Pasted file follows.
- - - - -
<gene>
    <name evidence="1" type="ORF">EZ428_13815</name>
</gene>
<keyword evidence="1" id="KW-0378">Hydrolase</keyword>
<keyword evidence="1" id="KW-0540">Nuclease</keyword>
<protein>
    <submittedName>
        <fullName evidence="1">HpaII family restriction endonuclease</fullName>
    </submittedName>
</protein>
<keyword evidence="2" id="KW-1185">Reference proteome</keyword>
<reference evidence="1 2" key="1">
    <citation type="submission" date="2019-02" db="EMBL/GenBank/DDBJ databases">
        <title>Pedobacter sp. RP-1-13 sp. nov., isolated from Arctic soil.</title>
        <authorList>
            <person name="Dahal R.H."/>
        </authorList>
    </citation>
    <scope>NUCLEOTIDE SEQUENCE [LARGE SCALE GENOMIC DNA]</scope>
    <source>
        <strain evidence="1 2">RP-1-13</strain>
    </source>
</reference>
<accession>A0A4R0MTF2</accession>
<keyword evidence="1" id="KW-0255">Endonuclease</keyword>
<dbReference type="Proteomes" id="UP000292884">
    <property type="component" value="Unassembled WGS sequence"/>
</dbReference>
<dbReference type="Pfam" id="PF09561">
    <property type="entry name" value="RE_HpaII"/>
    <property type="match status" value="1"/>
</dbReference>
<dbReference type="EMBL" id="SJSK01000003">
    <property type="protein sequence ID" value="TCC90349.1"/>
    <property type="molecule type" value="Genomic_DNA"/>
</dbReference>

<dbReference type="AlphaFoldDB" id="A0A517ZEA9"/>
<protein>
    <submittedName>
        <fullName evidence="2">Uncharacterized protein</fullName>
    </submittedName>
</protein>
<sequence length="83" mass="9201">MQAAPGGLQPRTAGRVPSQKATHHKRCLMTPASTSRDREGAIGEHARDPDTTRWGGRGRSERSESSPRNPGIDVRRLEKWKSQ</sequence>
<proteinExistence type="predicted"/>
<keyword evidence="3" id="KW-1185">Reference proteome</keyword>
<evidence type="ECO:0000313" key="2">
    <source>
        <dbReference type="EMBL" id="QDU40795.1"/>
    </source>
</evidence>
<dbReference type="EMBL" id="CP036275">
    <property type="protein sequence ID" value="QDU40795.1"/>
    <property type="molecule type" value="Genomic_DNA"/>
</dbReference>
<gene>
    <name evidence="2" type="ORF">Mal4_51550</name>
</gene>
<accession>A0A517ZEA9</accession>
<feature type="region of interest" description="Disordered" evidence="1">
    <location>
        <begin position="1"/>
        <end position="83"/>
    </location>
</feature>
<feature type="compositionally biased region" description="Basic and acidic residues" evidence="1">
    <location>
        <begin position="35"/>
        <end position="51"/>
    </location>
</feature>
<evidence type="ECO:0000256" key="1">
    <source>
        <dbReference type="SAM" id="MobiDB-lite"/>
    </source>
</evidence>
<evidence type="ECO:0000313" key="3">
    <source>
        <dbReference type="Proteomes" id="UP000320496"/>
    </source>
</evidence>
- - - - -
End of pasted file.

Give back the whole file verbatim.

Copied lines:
<gene>
    <name evidence="1" type="ORF">EZ428_13815</name>
</gene>
<keyword evidence="1" id="KW-0378">Hydrolase</keyword>
<keyword evidence="1" id="KW-0540">Nuclease</keyword>
<protein>
    <submittedName>
        <fullName evidence="1">HpaII family restriction endonuclease</fullName>
    </submittedName>
</protein>
<keyword evidence="2" id="KW-1185">Reference proteome</keyword>
<reference evidence="1 2" key="1">
    <citation type="submission" date="2019-02" db="EMBL/GenBank/DDBJ databases">
        <title>Pedobacter sp. RP-1-13 sp. nov., isolated from Arctic soil.</title>
        <authorList>
            <person name="Dahal R.H."/>
        </authorList>
    </citation>
    <scope>NUCLEOTIDE SEQUENCE [LARGE SCALE GENOMIC DNA]</scope>
    <source>
        <strain evidence="1 2">RP-1-13</strain>
    </source>
</reference>
<accession>A0A4R0MTF2</accession>
<keyword evidence="1" id="KW-0255">Endonuclease</keyword>
<dbReference type="Proteomes" id="UP000292884">
    <property type="component" value="Unassembled WGS sequence"/>
</dbReference>
<dbReference type="Pfam" id="PF09561">
    <property type="entry name" value="RE_HpaII"/>
    <property type="match status" value="1"/>
</dbReference>
<dbReference type="EMBL" id="SJSK01000003">
    <property type="protein sequence ID" value="TCC90349.1"/>
    <property type="molecule type" value="Genomic_DNA"/>
</dbReference>

<dbReference type="AlphaFoldDB" id="A0A517ZEA9"/>
<protein>
    <submittedName>
        <fullName evidence="2">Uncharacterized protein</fullName>
    </submittedName>
</protein>
<sequence length="83" mass="9201">MQAAPGGLQPRTAGRVPSQKATHHKRCLMTPASTSRDREGAIGEHARDPDTTRWGGRGRSERSESSPRNPGIDVRRLEKWKSQ</sequence>
<proteinExistence type="predicted"/>
<keyword evidence="3" id="KW-1185">Reference proteome</keyword>
<evidence type="ECO:0000313" key="2">
    <source>
        <dbReference type="EMBL" id="QDU40795.1"/>
    </source>
</evidence>
<dbReference type="EMBL" id="CP036275">
    <property type="protein sequence ID" value="QDU40795.1"/>
    <property type="molecule type" value="Genomic_DNA"/>
</dbReference>
<gene>
    <name evidence="2" type="ORF">Mal4_51550</name>
</gene>
<accession>A0A517ZEA9</accession>
<feature type="region of interest" description="Disordered" evidence="1">
    <location>
        <begin position="1"/>
        <end position="83"/>
    </location>
</feature>
<feature type="compositionally biased region" description="Basic and acidic residues" evidence="1">
    <location>
        <begin position="35"/>
        <end position="51"/>
    </location>
</feature>
<evidence type="ECO:0000256" key="1">
    <source>
        <dbReference type="SAM" id="MobiDB-lite"/>
    </source>
</evidence>
<evidence type="ECO:0000313" key="3">
    <source>
        <dbReference type="Proteomes" id="UP000320496"/>
    </source>
</evidence>